Tribal villages of Kutch in Gujarat, minorities at risk

Wednesday, 25 December 2013

Every year, on the borders of the great White Desert in the northern Khutch, in Gujarat, a gigantic ethnic festival is organized. It attracts hundreds of thousands of Indian tourists. The large region of Kutch is the home for several ethnic minorities and its tribal villages are renowned for the handicrafts made of the most beautiful and varied metals, jewellery, textiles and pottery. However, the situation in which people live in many villages is of extreme poverty.

The tradition is exploited to motivate tourism which actually does not bring any benefit to the local population if not through intermediaries. In some villages, such as Khavda, the producers are able to export their wares all over India at a fair price, but the situation is very different in others.  A significant example is one village that is very close to the most visited hot-spot, a lookout over the white desert where groups of Indian tourists and school classes arrive by bus and never stop in the villages below. Here, however, is where low-cost goods are manufactured, then sold in tourist areas up to five times the cost.

It is clear however what is the current aim for development: tourism. Numbers are exponentially growing, hand by hand with the growth of well-being, and statistics aside the amount of tourists not only at the sites of the desert, even for recreational activities that are organized on the reservoirs, is visible.


It is a domestic tourism, but coming from the rest of India.  All the benefits declared by the central government remain to be seen, what you see are conditions of a widespread poverty. Despite the industrial wealth of the State, the living standards of the poor are very low.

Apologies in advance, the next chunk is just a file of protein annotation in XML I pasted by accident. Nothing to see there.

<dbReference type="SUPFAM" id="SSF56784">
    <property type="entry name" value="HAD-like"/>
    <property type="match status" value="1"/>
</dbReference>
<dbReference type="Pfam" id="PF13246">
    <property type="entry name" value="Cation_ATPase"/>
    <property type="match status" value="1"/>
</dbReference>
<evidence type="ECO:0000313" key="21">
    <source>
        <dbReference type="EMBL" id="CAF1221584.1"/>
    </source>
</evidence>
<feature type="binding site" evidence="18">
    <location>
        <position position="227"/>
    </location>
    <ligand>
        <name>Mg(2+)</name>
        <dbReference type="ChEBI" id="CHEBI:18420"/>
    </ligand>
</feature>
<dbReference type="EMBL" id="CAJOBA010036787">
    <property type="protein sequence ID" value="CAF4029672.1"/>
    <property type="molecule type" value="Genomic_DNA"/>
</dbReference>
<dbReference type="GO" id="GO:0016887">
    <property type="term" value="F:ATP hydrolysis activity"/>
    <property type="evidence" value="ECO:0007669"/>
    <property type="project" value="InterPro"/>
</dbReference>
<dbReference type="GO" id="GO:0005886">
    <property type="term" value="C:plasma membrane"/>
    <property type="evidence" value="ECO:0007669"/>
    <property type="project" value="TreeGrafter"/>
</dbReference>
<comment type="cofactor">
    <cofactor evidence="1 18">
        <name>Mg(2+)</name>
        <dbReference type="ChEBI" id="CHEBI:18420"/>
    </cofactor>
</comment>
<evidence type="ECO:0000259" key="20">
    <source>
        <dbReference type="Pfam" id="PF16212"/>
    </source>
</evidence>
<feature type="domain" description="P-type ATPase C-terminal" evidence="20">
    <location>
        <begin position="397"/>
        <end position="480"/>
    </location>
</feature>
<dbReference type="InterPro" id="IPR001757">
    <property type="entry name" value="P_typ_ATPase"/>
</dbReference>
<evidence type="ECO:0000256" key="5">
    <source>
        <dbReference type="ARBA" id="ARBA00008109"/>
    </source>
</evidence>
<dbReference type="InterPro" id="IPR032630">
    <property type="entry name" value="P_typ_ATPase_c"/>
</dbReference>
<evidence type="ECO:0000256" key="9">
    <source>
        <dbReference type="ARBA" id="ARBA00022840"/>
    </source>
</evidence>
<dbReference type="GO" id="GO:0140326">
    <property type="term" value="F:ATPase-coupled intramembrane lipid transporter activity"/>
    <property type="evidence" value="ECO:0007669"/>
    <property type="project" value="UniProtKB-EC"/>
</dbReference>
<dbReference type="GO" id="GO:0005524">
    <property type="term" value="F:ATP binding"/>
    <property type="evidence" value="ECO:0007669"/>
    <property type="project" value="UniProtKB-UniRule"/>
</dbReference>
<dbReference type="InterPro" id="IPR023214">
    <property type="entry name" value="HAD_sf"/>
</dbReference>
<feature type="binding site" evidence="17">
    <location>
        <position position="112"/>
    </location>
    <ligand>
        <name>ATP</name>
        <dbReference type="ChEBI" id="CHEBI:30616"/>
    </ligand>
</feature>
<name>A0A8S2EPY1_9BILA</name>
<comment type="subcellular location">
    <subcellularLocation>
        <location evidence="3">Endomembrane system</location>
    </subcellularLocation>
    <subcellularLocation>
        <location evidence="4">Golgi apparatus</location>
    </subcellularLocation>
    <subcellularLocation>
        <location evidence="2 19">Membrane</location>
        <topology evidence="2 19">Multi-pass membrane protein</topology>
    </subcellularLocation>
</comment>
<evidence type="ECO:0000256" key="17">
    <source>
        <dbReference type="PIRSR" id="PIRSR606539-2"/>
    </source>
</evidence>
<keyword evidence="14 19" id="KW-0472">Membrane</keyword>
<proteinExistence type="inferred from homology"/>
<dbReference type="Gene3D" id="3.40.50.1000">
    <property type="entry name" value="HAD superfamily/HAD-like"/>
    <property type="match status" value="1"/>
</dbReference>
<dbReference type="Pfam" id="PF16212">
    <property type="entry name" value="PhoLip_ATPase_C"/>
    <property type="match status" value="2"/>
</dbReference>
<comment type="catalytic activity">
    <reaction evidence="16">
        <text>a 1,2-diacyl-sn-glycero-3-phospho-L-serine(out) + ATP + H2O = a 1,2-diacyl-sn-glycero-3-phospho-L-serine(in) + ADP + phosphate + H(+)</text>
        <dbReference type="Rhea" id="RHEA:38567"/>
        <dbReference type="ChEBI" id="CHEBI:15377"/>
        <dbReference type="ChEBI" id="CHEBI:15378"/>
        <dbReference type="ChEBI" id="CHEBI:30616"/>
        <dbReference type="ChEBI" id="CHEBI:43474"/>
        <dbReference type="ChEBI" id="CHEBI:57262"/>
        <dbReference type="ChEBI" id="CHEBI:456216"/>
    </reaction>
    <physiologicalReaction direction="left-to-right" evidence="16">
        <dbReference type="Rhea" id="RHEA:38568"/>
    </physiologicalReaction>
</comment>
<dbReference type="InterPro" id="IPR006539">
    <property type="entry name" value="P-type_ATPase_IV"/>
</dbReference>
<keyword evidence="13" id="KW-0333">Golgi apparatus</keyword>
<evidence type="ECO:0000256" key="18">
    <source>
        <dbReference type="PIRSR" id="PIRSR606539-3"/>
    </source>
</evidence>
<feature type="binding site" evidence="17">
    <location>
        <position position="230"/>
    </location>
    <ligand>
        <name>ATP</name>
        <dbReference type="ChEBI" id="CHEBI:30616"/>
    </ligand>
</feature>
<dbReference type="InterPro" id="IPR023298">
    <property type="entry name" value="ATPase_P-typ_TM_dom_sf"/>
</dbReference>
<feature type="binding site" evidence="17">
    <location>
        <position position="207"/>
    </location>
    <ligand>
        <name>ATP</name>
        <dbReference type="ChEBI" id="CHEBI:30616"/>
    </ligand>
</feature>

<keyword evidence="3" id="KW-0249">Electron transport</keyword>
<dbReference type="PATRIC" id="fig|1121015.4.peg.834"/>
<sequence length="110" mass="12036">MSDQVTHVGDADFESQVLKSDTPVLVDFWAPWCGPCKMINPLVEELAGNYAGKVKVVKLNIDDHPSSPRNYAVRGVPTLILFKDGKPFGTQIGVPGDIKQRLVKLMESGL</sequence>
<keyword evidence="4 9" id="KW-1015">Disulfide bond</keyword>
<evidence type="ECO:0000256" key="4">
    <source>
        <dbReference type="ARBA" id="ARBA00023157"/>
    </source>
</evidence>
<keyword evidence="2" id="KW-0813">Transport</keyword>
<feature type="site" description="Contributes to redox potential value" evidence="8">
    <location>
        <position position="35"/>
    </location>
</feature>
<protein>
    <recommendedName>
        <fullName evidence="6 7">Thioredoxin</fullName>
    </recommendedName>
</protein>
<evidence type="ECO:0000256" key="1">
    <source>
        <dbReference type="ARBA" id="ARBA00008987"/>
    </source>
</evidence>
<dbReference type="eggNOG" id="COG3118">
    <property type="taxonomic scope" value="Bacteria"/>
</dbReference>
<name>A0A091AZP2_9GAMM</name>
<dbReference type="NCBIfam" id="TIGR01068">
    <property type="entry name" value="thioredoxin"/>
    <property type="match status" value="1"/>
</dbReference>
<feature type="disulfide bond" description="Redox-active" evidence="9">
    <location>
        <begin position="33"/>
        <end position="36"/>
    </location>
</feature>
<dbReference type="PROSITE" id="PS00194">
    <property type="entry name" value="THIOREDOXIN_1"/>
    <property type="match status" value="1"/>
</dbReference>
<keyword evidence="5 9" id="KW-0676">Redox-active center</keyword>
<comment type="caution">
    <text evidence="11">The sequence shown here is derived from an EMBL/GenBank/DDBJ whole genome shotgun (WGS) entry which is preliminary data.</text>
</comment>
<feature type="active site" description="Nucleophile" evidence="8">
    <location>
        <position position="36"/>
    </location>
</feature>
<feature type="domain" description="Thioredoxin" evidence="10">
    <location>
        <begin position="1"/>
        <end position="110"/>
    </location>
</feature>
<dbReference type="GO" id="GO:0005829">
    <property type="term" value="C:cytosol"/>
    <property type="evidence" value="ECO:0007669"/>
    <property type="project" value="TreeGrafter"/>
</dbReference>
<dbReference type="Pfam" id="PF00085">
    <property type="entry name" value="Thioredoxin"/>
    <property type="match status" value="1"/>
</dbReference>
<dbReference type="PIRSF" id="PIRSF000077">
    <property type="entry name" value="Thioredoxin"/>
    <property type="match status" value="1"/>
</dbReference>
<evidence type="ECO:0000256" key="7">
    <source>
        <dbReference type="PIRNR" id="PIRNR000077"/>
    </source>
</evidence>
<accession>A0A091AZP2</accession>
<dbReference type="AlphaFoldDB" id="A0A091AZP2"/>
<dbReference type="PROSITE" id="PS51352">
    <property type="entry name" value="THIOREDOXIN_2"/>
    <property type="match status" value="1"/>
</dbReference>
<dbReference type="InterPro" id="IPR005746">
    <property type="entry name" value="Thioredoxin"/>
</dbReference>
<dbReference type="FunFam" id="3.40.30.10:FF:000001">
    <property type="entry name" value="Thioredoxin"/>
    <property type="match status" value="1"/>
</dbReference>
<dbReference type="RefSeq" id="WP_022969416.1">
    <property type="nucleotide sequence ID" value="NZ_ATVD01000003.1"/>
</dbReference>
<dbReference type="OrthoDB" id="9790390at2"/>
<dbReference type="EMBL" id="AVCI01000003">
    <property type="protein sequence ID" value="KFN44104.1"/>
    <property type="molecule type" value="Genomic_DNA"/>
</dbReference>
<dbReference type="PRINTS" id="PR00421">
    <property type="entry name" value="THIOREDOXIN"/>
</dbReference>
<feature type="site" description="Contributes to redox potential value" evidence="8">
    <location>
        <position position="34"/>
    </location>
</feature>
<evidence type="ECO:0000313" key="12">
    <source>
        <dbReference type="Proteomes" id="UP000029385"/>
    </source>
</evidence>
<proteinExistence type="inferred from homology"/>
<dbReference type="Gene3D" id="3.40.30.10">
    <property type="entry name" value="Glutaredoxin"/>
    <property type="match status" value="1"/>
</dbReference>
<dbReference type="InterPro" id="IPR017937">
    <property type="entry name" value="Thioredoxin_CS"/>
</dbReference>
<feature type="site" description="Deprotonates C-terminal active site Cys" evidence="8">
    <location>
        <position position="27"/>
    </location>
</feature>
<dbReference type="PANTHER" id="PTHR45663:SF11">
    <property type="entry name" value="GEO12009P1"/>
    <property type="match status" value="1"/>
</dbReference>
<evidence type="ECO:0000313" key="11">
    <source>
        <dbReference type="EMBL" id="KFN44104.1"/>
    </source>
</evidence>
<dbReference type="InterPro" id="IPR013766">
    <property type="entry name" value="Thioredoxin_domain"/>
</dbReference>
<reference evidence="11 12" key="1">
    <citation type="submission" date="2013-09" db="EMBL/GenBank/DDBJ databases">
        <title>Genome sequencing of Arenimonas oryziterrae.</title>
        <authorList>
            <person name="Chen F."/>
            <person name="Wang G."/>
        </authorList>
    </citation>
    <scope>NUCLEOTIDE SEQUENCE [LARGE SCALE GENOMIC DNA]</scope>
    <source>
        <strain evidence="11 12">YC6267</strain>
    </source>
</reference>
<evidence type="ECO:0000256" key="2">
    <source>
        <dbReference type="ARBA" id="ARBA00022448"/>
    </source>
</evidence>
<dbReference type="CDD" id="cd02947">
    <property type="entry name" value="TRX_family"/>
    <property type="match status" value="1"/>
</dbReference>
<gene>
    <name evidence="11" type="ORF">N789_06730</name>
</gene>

These villages can be considered relatively lucky, although there are important mineral resources (excluding gas reserves, in the salt desert there are lignite, bauxite and gypsum, in particular) the government has not subcontracted land use to any multinational companies nor started any campaign of displacement. Not likely for the time being, as in other parts of India, where people are removed or harshly repressed. Many statements about development projects are done in Gujarat, in line with the model of the large dams. There are ninety-seven small rivers in the district of Kutch. Twenty large dams and several smaller dams retain water in the rainy season runoff. While most of these dams do not affect, since being on rivers that flow directly into the Arabian Sea, in others the storage of water during the rainy season, and its use for irrigation, has significantly reduced the flow of available fresh water. A mainly pastoral society does not receive great benefits from projects designed for the agriculture and the tourism, even more so if we consider the enormous costs. And the needed resources are huge.





© 2013 Marco Palladino – all rights reserved




adult, africa, asia, asian, beautiful, bindi, black, bride, calm, closeup, clothing, color, cultural, culture, ethnic, ethnicity, face, farmer, farming, fashion, female, girl, grass, green, gypsy, happy, head, headshot, hindu, human, india, indian, jewelry, jewels, landscape, national, nomadic, one, park, pastoralists, people, person, poor, portrait, poverty, rajasthan, reserve, road, rural, saree, smiling, tradition, traditional, travel, tree, tribal, tribe, tribes, village, villager, walking, wildlife, woman, work, worker

Contact Form


Email *

Message *